The many storied wine regions of Northern California experienced a harvest this year that was in one way, ideal and in another quite anxiety-inducing. Fruit growth was delayed this year by a cooler spring and summer, but the overall temperatures were predominantly even across the board, allowing for long hang-time and good even ripening in the vineyard.
Towards roughly the lower end of the NorCal, the Carmel Valley appellation experienced a good-sized crop of fruit with great quality all across their mainly Bordeaux varietals. Walter Georis and Damien Georis (no relation) of Georis Winery began bringing in their Sauvignon Blanc around the last week of September and continued to bring in fruit up until the last week of October. Early in October W. Georis was already describing his Estate crop as “exceptional, with a “high yield.”
A little further North, the Santa Lucia Highlands (SLH) were enduring a completely different harvest. Most of the grape varieties in SLH are Burgundian in origin, as such they are usually harvested early during crush. Thus, while much of NorCal was trying to ride the razor’s edge of hang time versus avoiding the expected rains in mid-October with their Bordeaux varietals, SLH was predominantly harvested by the time that rain arrived. Andy Mitchell, longtime Director of Vineyard Operations for the originators of the SLH appellation Hahn Estates, was very pleased with this year’s harvest. He reports that despite the 2009 harvest “being on the back end of a 3 year drought, [it] should be pretty good for Pinot [and] Chardonnay.” He goes on to say that “the growing year was great with respect to temperatures as there were only a few nasty heat waves to deal with. Bottom line, ’cause everyone likes the bottom line, I think 2009 could give 2007 a strong challenge as the vintage of the decade for Pinots & Chards.” Quite an exciting endorsement, indeed!
Traveling up 101, we head into Sonoma Valley – more specifically in the Russian River and Dry Creek Valleys – where the report for crush was much easier than in SLH and showed very good typicity. Pedroncelli Winery finished bringing in all of their fruit by October 9th and with the cooler summer and long hang time that they experienced, think that 2009 could be a “vintage to remember.” They had a “bumper crop” of Zinfandel over 2008, which wasn’t surprising, due to all of the frost difficulties suffered by that vintage. A little ways over in RRV, Suacci Carciere Winery had one of their largest crops ever at 10.5 tons. Their summer was so cool that they were worried about some uneven ripening in their vineyards, but the unusually welcomed heat spikes in the last few weeks before harvest solved that issue – strange relief to applaud a heat spike near harvest! They were also able to pick before the rains hit in mid-October and thus were safe from any rotting issues.
Finishing up in Napa Valley, the longer ripening varieties over on this side of the state did run into potential issues with the mid and late October rains. Hayman & Hill winemaker Jamie Meves described a very schizophrenic harvest with temperatures ranging from 100 degrees F necessitating cooling by sprinklers, all the way down to a frost-protected 30 degrees, within just a single week! Similar fluctuations in precipitation (also experienced elsewhere in the state) resulted in a “fast and furious” crush that finished about two weeks earlier than the average. Despite all of this dynamism, the fruit quality was still quite good and immediately showed great aromatics in the winery.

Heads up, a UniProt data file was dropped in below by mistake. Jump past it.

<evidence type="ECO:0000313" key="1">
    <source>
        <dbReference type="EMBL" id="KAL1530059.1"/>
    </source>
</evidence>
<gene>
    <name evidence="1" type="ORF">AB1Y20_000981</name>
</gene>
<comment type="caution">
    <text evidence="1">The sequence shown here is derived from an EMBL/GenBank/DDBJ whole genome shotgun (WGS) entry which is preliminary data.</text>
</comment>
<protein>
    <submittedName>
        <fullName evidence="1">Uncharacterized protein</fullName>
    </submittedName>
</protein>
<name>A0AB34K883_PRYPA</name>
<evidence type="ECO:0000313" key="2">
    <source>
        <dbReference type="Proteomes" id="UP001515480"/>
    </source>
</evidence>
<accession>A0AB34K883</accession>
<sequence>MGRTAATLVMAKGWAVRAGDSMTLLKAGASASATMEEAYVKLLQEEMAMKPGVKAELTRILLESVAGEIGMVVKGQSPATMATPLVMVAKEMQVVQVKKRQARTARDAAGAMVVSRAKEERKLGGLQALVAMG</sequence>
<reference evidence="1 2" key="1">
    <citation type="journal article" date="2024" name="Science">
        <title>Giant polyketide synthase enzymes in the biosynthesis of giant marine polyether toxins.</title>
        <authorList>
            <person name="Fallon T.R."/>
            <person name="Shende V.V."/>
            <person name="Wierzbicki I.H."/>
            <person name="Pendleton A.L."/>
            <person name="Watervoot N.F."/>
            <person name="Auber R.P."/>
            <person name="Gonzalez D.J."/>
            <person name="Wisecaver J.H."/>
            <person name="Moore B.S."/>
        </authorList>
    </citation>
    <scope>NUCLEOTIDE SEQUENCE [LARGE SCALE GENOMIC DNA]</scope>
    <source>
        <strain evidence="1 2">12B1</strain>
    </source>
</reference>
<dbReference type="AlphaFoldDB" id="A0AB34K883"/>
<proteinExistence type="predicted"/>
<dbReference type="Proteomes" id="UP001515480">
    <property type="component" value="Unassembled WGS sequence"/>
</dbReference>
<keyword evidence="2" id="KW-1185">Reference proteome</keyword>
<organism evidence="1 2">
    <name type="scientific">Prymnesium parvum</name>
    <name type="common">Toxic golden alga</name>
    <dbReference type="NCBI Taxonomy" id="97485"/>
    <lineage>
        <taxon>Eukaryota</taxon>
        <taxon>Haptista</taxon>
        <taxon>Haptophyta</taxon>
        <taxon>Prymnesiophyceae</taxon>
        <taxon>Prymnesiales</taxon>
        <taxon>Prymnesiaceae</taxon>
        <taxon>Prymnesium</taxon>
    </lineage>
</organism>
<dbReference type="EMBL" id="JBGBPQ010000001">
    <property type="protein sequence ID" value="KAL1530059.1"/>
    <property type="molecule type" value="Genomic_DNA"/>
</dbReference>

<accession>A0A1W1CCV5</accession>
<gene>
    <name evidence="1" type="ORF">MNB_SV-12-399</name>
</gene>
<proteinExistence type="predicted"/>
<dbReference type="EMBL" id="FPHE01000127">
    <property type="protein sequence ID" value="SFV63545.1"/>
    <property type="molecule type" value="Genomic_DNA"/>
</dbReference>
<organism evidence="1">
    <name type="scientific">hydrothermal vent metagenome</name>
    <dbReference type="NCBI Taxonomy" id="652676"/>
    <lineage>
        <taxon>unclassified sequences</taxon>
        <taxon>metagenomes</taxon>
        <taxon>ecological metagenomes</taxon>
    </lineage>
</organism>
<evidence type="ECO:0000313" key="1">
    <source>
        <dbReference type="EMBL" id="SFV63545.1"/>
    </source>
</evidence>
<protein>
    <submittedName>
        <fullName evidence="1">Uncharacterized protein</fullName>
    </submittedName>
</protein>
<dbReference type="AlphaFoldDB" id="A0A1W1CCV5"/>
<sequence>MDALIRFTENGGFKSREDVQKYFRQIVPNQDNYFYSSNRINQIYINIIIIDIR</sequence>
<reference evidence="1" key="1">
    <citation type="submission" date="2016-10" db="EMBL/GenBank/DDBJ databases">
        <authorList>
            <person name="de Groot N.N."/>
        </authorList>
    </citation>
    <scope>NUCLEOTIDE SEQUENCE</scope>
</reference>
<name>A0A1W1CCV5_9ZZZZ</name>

Continuing with this thread, if the lighter-skinned varieties of grape such as Merlot had not been picked, those vineyards most likely experienced the cool burn of mold and rot on their vines. Alternatively as Jeff van de Pol, Enologist of Chimney Rock Winery in Stags Leap District pointed out, any “Cab Sauv that was still hanging, with its thick skins and loose clusters, was able to largely escape the rot problems in other areas.” He went on say that “for those wineries with adequate irrigation water and solid viticulture practices, the 2009 harvest proved to be quite successful. Yields were a bit below expectations, but the relatively mild summer led to near ideal ripening for most red varieties. As such, the ’09’s will likely be balanced wines with naturally lower alcohol levels and good acidity.”
Largely good news about what is fermenting to be a good to an exceptionally good vintage in much of Northern California.
Amendment: This article was amended on 01/26/10. Hayman & Hill winemaker Jamie Meves’ name was corrected, as was the Napa appellation for which he describes their hectic harvest. The SLH coverage was added with additional information kindly provided by Hahn Estates’ Vineyard Manager, Andy Mitchell.
Ward Kadel is the West Coast Ambassador & Staff Blogger for WineLog.net. He will try any and all wines and tends to write about the parts of his life that include wine…like virtually all of it! He and his wife grew up in Napa and Sonoma and they still live nearby in the Bay Area.